An expert from the Smilow Cancer Hospital and Yale Cancer Center indicates that findings from the ctDNA analysis of the phase 3 INTRIGUE study were “provocative” and that the subsequent phase 3 INSIGHT study has the potential to be practice changing should data be positive.
KIT mutational status was associated with response to treatment with ripretinib (Qinlock) or sunitinib (Sutent) in the second-line for patients diagnosed with advanced imatinib (Gleevec)–resistant gastrointestinal stromal tumors (GIST), according to a circulating tumor DNA (ctDNA) analysis of the phase 3 INTRIGUE study (NCT03673501).
Findings from the analysis were presented during the January 2023 American Society of Clinical Oncology (ASCO) Plenary Series indicating that patients with a KIT exon 11 + 13/14 ATP-binding pocket mutation experienced a median progression-free survival (PFS) of 4.0 months (95% CI, 1.5-7.1) after treatment with ripretinib and 15.0 months (95% CI, 5.6-not estimable [NE]) with sunitinib (HR, 3.94; 95% CI, 1.71-9.11; P = .0005).
The median overall survival (OS) was 24.5 months (95% CI, 13.5-NE) in the ripretinib arm and NE in the sunitinib arm (95% CI, 19.5-NE; HR, 1.75; 95% CI, 0.72-4.24; P = .2085). In the KIT exon 11 + 17/18 activation loop mutation population, the median OS was NE (95% CI, 24.4-NE) and 17.5 months (95% CI, 7.9-30.9) in the ripretinib and sunitinib arms, respectively (HR, 0.34; 95% CI, 0.15-0.76; P = .0061).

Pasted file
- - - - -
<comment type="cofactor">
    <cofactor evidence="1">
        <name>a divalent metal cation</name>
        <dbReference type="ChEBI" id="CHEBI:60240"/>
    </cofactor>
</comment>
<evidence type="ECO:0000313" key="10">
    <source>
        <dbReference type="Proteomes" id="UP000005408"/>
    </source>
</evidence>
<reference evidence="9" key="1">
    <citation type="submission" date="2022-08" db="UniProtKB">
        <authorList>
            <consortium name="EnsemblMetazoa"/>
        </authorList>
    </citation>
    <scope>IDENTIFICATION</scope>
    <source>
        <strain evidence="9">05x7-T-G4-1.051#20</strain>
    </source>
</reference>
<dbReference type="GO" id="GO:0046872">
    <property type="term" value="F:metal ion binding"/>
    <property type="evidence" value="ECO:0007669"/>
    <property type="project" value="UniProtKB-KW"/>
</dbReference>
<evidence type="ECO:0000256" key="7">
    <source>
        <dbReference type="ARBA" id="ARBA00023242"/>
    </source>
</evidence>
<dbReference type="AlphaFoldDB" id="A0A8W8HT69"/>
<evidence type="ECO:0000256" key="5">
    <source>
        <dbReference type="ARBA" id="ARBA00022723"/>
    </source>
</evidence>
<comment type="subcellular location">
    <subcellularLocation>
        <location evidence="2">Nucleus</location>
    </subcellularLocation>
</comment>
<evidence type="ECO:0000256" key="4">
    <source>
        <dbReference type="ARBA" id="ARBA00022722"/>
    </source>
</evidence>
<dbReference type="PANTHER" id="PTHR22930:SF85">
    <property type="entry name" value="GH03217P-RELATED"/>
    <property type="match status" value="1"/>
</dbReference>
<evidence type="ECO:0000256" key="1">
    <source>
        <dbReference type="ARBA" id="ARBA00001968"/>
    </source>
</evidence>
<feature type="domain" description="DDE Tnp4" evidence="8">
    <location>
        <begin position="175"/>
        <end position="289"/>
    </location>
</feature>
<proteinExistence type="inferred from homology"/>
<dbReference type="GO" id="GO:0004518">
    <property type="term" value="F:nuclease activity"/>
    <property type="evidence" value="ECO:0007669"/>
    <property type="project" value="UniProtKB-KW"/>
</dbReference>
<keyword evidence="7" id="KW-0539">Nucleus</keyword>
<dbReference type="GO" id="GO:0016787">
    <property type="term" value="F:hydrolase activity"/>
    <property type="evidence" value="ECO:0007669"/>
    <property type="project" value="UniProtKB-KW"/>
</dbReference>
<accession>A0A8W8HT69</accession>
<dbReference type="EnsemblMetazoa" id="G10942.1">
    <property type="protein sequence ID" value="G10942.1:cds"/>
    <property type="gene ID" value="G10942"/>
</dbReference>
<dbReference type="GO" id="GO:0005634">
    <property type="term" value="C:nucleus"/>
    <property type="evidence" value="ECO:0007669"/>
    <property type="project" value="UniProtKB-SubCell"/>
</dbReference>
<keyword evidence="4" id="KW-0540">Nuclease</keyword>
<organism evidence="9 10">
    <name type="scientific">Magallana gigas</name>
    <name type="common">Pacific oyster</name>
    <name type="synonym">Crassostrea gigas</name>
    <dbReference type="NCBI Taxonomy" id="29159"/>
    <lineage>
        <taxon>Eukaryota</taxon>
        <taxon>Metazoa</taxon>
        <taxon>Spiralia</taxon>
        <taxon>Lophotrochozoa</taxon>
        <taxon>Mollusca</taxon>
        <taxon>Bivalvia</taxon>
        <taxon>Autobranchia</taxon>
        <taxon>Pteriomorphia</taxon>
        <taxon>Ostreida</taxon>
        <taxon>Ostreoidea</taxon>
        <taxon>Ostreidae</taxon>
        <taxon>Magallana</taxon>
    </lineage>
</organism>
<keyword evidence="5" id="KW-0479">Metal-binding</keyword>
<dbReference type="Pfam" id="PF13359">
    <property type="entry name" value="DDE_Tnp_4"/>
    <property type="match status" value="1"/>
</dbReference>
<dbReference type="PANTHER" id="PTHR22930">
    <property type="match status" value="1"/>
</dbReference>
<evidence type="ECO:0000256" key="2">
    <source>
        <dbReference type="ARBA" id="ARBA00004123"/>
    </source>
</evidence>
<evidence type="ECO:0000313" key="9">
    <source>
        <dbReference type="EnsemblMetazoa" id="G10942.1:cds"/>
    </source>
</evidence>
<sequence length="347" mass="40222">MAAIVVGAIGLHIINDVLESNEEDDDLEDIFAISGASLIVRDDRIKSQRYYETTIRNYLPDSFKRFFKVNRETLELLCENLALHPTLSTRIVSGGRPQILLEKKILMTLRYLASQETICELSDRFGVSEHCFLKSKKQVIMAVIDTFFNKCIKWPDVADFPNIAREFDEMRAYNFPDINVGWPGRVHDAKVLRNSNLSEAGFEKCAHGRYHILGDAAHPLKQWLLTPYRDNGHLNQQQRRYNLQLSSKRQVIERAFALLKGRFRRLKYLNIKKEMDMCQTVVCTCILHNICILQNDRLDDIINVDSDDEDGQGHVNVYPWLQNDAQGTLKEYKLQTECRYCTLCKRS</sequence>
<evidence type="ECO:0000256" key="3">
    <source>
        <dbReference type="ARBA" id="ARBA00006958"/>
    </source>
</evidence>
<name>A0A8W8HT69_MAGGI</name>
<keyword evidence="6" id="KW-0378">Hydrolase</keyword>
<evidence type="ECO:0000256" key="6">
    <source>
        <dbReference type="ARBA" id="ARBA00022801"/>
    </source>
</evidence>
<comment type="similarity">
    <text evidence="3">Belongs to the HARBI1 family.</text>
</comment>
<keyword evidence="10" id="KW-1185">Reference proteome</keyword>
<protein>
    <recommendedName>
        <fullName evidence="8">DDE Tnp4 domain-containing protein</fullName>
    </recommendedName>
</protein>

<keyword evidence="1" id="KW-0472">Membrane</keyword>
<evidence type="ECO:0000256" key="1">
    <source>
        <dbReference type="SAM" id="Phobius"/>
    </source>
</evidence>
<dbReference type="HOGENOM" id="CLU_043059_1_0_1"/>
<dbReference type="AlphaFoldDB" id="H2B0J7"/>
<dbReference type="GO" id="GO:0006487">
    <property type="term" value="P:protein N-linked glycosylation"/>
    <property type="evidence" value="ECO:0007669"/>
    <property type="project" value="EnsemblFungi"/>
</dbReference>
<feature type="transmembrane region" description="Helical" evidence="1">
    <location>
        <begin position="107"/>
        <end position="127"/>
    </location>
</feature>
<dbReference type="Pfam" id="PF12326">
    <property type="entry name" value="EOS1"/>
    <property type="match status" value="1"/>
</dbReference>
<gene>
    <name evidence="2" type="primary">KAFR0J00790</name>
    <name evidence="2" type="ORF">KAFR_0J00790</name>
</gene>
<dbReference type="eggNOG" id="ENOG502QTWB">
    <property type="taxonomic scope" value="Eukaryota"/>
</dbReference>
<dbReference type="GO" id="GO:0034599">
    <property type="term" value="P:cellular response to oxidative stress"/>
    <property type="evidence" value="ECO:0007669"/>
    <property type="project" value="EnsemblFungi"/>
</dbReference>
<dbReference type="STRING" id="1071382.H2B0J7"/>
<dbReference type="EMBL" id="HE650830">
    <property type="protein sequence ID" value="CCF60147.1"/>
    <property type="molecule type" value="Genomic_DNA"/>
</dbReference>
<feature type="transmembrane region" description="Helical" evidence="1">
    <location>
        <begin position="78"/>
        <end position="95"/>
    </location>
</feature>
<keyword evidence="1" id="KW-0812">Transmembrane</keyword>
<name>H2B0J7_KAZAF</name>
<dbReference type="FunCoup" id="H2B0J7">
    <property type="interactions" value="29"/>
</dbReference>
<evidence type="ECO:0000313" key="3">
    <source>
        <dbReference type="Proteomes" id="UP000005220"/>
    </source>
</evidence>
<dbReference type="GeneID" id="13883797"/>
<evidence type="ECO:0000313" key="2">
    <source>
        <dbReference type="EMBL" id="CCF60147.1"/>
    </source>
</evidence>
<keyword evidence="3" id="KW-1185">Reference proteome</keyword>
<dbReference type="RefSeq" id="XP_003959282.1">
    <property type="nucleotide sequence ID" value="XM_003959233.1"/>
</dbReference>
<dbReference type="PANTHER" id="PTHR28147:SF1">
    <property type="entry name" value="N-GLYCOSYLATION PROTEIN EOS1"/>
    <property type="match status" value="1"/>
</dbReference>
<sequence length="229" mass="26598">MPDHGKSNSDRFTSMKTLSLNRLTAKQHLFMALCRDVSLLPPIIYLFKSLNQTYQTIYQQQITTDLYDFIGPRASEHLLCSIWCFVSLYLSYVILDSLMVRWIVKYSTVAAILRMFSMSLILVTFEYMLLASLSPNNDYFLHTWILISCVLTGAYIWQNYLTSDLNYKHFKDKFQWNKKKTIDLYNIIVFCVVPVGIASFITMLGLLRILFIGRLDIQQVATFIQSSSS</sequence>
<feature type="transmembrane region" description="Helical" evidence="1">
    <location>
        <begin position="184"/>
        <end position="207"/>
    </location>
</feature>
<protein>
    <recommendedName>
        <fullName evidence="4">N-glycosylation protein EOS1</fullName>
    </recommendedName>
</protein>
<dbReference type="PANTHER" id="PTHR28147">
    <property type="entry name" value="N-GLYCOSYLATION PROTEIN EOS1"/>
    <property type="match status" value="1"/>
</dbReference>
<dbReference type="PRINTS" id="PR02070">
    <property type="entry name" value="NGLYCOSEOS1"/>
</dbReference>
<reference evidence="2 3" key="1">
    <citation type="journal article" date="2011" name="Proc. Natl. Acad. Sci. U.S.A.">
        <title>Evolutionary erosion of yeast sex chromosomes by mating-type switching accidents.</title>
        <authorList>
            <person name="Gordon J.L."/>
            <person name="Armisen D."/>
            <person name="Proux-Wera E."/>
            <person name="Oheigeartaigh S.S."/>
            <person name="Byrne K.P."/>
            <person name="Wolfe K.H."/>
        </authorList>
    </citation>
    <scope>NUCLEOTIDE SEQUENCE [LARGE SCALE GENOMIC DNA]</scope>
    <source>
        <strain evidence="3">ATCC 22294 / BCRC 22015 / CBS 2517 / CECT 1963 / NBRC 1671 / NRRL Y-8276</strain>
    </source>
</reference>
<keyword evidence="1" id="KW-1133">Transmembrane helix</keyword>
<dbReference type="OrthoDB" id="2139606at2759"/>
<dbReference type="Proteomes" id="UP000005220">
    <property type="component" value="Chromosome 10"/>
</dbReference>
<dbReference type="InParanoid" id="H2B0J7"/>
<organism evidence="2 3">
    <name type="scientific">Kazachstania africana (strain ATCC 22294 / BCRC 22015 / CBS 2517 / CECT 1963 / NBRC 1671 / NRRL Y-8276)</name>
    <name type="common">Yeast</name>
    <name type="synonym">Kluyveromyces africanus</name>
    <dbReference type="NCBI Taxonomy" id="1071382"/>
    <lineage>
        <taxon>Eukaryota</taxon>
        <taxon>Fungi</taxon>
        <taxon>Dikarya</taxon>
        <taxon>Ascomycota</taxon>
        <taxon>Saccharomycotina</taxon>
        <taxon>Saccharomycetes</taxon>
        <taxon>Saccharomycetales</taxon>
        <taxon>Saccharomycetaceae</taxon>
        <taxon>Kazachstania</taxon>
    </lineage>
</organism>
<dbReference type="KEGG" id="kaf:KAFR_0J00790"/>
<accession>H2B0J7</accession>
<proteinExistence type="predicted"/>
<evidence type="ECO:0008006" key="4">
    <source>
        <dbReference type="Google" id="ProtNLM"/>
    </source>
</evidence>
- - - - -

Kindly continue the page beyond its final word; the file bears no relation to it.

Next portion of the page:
Additionally, the median PFS for the KIT exon 11 + 17/18 activation loop mutation population for each respective group was 14.2 months (95% CI, 8.1-NE) and 1.5 months (95% CI, 1.4-4.2; HR, 0.22; 95% CI, 0.11-0.44; P = .0001). The objective response rate (ORR) was 44% (95% CI, 23.0%5-62.7%; P = .0001) in the ripretinib arm vs 0% in the sunitinib arm.
“They looked specifically at two different types of KIT mutations,” according to Pamela Kunz, MD, an associate professor of Internal Medicine, director of the Center for Gastrointestinal Cancer, and Vice Chief of Diversity, Equity, and Inclusion, Medical Oncology, at the Smilow Cancer Hospital and Yale Cancer Center, New Haven, Massachusetts, in an interview with CancerNetwork®.
She continued, “One was a KIT exon 11 + 13/14 mutation ATP-binding pocket mutation. Those patients who had that mutation had a greater clinical benefit from sunitinib not ripretinib. Then a second mutation in KIT exon 11 + 17/18, which is the activation loop mutation, had greater benefit from ripretinib compared with sunitinib. [These are] really interesting results demonstrating that these 2 mutations have very different responses to these Tyrosine kinase inhibitors.”
The primary analysis of the INTRIGUE study indicated that ripretinib did not appear superior to sunitinib for second-line GIST based on PFS data including the overall population and patients with KIT exon 11 mutations. However, investigators conducted a ctDNA analysis to gain more insight into imatinib resistance mutations.